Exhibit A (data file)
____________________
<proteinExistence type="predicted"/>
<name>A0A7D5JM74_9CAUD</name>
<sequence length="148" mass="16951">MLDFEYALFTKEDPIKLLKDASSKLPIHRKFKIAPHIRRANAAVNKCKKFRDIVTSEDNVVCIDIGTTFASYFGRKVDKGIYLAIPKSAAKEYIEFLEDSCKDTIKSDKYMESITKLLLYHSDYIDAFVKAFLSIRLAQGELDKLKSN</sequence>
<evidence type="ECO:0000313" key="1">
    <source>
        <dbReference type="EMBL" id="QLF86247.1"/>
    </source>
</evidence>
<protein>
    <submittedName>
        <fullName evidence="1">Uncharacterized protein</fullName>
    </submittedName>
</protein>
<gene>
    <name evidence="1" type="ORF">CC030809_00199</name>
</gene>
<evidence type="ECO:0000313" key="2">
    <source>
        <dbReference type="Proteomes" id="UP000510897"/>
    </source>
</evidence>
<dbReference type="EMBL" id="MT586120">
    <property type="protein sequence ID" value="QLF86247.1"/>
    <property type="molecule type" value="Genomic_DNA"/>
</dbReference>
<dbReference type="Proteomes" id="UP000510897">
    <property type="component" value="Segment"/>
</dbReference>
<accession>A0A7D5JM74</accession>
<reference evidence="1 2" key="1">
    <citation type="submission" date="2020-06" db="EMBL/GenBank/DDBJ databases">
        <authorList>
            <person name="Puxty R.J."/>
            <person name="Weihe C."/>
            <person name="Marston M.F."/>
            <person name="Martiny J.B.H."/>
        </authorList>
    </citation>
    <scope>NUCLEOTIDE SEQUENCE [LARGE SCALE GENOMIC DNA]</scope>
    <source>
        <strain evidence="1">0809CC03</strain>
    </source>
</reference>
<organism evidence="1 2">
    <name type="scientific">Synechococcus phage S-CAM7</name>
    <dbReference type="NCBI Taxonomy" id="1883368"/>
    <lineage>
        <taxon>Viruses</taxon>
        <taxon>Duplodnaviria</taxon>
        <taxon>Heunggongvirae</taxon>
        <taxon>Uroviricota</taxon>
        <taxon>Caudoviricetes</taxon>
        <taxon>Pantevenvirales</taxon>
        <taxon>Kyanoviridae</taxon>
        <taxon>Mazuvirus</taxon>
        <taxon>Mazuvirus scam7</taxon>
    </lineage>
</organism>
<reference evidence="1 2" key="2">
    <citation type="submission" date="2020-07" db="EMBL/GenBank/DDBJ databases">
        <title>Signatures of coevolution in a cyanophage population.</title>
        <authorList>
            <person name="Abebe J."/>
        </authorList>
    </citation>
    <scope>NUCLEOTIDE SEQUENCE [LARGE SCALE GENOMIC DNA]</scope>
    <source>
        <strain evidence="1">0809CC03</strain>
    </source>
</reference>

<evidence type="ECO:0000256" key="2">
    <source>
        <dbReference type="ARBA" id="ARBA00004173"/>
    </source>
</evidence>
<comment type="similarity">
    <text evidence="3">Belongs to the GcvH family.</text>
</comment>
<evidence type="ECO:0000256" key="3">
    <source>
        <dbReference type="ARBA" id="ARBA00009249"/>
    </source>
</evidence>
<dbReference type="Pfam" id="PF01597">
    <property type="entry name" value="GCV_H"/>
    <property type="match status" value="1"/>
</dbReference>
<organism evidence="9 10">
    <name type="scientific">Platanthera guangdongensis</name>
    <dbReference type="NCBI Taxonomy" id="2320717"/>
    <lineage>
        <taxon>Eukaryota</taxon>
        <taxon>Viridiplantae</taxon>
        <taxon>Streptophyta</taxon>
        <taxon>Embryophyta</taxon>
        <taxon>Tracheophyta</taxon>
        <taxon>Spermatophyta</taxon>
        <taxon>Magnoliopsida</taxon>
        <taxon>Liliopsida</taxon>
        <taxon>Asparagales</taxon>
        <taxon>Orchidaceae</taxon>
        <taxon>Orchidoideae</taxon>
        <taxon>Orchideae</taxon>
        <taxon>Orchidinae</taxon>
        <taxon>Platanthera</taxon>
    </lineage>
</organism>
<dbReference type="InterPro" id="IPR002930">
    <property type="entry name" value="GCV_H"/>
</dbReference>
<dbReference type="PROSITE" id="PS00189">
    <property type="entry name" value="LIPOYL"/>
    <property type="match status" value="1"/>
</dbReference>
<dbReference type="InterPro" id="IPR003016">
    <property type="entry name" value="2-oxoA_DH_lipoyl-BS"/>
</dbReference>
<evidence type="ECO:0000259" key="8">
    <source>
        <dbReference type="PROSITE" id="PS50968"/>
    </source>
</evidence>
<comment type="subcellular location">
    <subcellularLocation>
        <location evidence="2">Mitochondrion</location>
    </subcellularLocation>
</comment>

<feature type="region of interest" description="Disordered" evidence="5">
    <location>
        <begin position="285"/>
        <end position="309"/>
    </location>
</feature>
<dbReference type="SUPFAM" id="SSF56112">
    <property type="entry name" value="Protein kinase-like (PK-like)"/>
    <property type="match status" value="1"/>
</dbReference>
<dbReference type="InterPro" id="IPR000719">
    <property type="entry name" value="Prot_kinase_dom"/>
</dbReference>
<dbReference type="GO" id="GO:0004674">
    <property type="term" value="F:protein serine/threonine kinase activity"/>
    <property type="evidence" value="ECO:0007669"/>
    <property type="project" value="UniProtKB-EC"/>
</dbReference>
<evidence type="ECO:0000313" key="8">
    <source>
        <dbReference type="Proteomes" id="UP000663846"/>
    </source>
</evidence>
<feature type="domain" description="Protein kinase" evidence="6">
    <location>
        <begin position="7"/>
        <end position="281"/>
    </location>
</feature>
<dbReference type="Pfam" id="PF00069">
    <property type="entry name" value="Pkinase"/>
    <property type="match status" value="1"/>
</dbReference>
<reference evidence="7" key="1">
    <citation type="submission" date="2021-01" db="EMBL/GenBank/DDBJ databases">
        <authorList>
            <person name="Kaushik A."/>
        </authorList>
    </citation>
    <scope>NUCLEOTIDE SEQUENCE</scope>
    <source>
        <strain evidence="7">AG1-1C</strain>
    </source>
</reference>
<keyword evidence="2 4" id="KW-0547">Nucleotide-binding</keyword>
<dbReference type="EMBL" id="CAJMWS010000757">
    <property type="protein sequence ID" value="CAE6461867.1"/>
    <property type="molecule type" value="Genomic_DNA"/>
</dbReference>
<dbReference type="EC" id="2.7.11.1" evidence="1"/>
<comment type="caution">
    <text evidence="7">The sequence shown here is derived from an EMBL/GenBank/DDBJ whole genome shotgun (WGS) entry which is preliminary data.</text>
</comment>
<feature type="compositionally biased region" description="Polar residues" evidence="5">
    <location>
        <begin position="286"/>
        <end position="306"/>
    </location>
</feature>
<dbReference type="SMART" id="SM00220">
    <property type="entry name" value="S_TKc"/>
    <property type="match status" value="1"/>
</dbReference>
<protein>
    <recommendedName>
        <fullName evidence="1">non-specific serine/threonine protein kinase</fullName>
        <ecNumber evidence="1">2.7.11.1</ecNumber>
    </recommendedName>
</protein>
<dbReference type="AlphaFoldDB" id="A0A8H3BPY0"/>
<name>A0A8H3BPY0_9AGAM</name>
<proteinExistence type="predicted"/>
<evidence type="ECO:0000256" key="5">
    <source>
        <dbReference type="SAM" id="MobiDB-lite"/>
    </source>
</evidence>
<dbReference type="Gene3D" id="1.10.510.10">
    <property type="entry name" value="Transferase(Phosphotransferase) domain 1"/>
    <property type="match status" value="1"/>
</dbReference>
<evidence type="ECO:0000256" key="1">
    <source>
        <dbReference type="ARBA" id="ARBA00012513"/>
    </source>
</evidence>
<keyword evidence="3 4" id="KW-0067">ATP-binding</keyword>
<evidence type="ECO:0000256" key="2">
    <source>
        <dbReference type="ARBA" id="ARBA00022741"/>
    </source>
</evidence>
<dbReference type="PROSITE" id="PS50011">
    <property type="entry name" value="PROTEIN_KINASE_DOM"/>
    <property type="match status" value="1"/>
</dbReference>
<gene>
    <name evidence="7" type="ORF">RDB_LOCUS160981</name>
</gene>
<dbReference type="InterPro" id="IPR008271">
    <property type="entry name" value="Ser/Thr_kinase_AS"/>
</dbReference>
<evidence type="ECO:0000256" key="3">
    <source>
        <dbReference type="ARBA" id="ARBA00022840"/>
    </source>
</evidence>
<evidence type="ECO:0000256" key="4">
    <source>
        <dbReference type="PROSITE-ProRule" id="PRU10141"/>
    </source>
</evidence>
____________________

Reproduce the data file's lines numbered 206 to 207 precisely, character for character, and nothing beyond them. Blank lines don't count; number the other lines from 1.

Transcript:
    <property type="entry name" value="Transferase(Phosphotransferase) domain 1"/>
    <property type="match status" value="1"/>